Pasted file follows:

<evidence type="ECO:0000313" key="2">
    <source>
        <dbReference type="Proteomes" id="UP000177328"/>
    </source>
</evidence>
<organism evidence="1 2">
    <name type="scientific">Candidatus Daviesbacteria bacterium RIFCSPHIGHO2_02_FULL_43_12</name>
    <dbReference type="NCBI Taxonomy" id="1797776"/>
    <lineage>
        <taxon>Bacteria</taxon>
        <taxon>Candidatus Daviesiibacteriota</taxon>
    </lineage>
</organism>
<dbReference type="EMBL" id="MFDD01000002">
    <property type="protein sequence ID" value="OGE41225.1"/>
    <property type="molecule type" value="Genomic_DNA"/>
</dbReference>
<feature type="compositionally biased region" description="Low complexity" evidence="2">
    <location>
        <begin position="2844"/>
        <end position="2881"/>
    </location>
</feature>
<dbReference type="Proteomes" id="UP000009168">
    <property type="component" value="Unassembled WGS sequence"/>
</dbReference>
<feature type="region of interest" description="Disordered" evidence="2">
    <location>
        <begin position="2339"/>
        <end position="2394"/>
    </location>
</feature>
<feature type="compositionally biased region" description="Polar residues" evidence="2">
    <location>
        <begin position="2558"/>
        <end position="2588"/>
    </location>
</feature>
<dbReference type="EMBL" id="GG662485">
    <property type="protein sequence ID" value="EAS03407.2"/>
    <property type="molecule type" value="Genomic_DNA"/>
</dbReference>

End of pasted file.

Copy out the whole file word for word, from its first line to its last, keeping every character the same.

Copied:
<evidence type="ECO:0000313" key="2">
    <source>
        <dbReference type="Proteomes" id="UP000177328"/>
    </source>
</evidence>
<organism evidence="1 2">
    <name type="scientific">Candidatus Daviesbacteria bacterium RIFCSPHIGHO2_02_FULL_43_12</name>
    <dbReference type="NCBI Taxonomy" id="1797776"/>
    <lineage>
        <taxon>Bacteria</taxon>
        <taxon>Candidatus Daviesiibacteriota</taxon>
    </lineage>
</organism>
<dbReference type="EMBL" id="MFDD01000002">
    <property type="protein sequence ID" value="OGE41225.1"/>
    <property type="molecule type" value="Genomic_DNA"/>
</dbReference>
<feature type="compositionally biased region" description="Low complexity" evidence="2">
    <location>
        <begin position="2844"/>
        <end position="2881"/>
    </location>
</feature>
<dbReference type="Proteomes" id="UP000009168">
    <property type="component" value="Unassembled WGS sequence"/>
</dbReference>
<feature type="region of interest" description="Disordered" evidence="2">
    <location>
        <begin position="2339"/>
        <end position="2394"/>
    </location>
</feature>
<feature type="compositionally biased region" description="Polar residues" evidence="2">
    <location>
        <begin position="2558"/>
        <end position="2588"/>
    </location>
</feature>
<dbReference type="EMBL" id="GG662485">
    <property type="protein sequence ID" value="EAS03407.2"/>
    <property type="molecule type" value="Genomic_DNA"/>
</dbReference>